- Online directories – there are a number of online directories, mostly associated with trade press or publications. These are usually limited in the amount of information provided and often only include the most basic contact details, but nevertheless can be a good starting point. eg. AdAge, Adforum, BradInsightsUK etc
- Industry bodies – Organisations representing advertising agencies in each market will often provide details of their members and their services. While not comprehensive, it can be insightful into the agencies established enough to commit to supporting their industry. But remember that often there are separate organisations representing media, digital, promotional etc so make sure you find the right organisation for the services you require. eg. IPA, 4As, Communications Council etc
- Trade press – Every market has some type of trade press coverage and in some cases there can be multiple publications both print and online. These can be invaluable sources of information regarding agencies and their account wins and losses, appointment and award wins. This can be used to research agencies you have already identified as potential participants. eg. Advertising Age, Campaign, AdNews
- Agency websites – Most agency sites will provide their contact details and showcase their work at best, but agencies are hesitant to list incumbent clients or provide details of key staff beyond the new business director and the CEO / Managing Director. But agency websites give you an idea of how they position themselves in the market. After all the way they promote their own brand and design the user experience is an insight into what they can do for you.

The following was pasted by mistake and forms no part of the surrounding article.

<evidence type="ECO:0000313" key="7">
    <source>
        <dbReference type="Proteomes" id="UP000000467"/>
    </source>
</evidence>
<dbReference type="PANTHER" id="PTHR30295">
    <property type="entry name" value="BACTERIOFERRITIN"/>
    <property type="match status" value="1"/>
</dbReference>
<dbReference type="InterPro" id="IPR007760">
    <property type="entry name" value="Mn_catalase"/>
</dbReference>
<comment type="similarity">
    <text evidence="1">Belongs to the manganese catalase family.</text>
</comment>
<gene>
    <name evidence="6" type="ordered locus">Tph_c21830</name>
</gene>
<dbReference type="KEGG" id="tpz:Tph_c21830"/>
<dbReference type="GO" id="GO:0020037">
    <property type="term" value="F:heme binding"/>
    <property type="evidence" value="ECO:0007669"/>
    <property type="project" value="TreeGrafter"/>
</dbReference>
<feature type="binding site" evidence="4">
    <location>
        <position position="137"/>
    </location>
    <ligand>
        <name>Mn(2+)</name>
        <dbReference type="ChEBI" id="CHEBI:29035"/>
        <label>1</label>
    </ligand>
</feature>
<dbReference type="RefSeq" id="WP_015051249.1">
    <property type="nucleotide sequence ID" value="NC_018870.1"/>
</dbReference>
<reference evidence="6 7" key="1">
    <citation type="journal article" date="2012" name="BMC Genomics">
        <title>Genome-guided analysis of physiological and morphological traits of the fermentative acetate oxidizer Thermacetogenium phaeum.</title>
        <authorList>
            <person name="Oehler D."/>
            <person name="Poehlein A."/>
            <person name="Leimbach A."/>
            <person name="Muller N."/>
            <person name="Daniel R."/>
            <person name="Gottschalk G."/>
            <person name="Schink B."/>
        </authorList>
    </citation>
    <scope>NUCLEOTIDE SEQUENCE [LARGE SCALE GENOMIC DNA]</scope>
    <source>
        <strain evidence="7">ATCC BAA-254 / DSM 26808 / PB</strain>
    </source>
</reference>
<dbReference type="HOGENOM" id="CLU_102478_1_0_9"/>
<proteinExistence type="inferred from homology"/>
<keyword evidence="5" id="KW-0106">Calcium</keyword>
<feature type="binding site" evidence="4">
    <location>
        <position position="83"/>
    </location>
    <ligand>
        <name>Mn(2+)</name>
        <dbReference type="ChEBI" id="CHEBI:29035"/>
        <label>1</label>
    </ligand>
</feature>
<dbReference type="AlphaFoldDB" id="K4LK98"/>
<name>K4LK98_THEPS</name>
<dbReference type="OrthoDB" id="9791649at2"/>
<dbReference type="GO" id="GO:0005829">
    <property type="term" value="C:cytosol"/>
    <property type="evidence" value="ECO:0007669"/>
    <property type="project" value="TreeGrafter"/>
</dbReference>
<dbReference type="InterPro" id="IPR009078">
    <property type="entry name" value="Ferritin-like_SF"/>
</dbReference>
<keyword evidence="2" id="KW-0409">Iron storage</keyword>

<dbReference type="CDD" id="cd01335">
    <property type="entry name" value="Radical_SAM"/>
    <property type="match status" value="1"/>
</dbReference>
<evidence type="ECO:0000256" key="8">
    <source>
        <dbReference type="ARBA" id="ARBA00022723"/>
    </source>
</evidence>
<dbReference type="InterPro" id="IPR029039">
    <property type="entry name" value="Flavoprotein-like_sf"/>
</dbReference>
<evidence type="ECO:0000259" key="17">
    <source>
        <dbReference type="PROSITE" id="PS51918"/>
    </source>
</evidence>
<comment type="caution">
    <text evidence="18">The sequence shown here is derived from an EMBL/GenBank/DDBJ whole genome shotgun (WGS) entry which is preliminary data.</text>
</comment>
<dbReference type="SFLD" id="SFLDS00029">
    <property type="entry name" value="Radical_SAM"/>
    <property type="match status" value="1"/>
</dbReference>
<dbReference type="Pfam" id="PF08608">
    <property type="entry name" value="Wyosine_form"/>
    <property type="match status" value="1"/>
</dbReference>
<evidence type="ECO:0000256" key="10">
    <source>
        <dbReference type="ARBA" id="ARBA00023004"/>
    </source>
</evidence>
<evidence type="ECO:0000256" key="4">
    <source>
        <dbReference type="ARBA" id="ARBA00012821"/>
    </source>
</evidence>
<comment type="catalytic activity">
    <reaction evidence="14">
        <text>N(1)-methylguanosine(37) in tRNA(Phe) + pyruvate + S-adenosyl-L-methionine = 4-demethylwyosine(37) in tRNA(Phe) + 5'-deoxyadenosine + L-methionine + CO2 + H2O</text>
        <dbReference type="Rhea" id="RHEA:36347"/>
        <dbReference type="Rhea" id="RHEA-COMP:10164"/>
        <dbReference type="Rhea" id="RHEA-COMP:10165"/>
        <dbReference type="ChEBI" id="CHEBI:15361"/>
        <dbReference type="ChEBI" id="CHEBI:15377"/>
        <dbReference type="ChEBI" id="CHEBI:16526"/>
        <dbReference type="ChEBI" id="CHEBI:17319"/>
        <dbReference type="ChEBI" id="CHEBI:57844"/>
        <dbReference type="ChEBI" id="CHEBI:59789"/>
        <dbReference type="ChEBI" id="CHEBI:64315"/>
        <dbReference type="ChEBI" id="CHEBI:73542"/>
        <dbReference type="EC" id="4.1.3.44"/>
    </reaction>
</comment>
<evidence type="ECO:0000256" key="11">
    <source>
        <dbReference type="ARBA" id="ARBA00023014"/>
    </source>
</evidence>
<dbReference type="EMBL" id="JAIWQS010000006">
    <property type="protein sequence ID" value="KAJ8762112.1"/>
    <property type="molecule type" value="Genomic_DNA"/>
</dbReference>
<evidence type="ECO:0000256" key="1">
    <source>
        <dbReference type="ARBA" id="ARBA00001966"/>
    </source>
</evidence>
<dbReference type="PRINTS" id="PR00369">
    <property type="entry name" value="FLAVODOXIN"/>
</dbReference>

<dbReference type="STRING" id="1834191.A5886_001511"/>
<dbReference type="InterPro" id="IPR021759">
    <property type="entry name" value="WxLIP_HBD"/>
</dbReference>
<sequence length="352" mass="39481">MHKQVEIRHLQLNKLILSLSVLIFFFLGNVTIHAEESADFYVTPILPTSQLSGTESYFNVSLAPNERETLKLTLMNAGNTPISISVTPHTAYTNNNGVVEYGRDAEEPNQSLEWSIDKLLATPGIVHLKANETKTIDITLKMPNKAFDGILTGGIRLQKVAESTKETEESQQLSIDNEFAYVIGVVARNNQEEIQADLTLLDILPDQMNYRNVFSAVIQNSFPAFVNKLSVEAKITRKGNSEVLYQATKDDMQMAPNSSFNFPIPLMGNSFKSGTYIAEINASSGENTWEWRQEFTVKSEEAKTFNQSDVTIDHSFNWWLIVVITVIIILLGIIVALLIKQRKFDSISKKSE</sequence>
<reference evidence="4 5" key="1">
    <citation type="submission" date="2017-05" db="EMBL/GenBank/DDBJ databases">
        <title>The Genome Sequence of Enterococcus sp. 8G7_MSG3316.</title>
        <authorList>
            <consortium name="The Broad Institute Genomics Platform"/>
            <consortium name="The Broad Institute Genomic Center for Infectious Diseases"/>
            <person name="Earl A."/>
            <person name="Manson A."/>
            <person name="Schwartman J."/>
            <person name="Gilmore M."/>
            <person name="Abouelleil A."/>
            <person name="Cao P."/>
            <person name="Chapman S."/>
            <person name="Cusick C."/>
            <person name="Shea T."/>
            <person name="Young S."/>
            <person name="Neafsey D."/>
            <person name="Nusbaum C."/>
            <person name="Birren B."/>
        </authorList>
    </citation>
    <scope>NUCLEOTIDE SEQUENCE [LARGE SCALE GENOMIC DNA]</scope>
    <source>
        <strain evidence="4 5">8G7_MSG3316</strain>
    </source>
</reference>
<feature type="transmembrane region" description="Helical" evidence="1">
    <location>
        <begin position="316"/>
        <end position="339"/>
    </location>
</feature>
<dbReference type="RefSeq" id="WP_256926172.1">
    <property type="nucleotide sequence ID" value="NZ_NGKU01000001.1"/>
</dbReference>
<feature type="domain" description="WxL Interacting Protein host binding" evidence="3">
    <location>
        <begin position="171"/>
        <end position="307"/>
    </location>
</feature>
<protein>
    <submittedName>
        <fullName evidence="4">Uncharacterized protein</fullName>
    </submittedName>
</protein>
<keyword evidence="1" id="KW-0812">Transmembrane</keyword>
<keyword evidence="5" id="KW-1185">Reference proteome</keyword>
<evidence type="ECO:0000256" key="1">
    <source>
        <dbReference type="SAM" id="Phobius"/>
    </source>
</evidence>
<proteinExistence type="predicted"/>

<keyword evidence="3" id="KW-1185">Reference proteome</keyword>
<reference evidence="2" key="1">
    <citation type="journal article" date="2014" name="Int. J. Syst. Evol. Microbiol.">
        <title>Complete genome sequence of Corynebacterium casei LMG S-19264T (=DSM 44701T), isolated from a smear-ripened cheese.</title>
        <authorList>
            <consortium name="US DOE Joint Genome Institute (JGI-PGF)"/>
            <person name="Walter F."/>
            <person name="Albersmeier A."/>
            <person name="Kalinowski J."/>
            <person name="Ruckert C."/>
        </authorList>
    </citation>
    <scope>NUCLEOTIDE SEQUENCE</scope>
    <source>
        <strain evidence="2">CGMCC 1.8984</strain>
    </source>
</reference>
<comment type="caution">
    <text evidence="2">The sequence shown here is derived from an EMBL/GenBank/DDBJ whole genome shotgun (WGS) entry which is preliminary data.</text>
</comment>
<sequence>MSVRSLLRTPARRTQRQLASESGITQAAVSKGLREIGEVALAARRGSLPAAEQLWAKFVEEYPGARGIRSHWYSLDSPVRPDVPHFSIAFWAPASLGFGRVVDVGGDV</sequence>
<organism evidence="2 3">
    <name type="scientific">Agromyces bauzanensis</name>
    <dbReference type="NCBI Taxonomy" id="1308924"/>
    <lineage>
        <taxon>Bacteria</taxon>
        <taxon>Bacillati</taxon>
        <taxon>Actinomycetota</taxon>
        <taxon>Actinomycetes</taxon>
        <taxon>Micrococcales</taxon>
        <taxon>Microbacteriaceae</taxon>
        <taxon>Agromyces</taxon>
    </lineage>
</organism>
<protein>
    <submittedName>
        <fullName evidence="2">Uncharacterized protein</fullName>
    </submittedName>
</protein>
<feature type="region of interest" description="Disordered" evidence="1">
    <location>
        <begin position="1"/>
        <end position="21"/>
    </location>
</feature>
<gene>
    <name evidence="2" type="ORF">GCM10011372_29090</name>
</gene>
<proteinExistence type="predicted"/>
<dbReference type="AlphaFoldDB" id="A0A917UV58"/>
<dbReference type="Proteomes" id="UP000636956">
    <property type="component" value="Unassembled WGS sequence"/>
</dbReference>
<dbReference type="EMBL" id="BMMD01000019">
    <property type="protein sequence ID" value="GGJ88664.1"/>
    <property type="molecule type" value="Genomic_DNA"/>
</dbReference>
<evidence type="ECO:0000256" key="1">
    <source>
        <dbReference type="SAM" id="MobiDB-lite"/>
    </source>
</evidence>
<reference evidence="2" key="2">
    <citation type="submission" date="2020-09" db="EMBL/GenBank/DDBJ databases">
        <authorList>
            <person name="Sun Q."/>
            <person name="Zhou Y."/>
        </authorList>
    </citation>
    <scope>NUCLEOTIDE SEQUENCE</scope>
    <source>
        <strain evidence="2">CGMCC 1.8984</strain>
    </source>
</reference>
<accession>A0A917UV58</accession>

- As colleagues and peers – Obviously avoid asking people that work in your category as most of their recommendations will lead to agencies with conflicts. But asking peers and colleagues working in other categories is definitely worthwhile.
- Ask the agencies – while some people suggest sending out formal RFIs to fifty or more agencies, this is wasteful and can be unproductive. It also flags to the industry that you are about to review and can hijack the process, especially if the incumbent has not been informed. Also in regards to capabilities, the agency will be inclined to be experts at everything. But a confidential discussion with the CEOs of the agencies you are considering is definitely worthwhile.
What other ways are there for getting information on the agencies you are looking for? Let me know by leaving a comment here.
Of course if it is all too hard, then you can contact us and we can do this for you.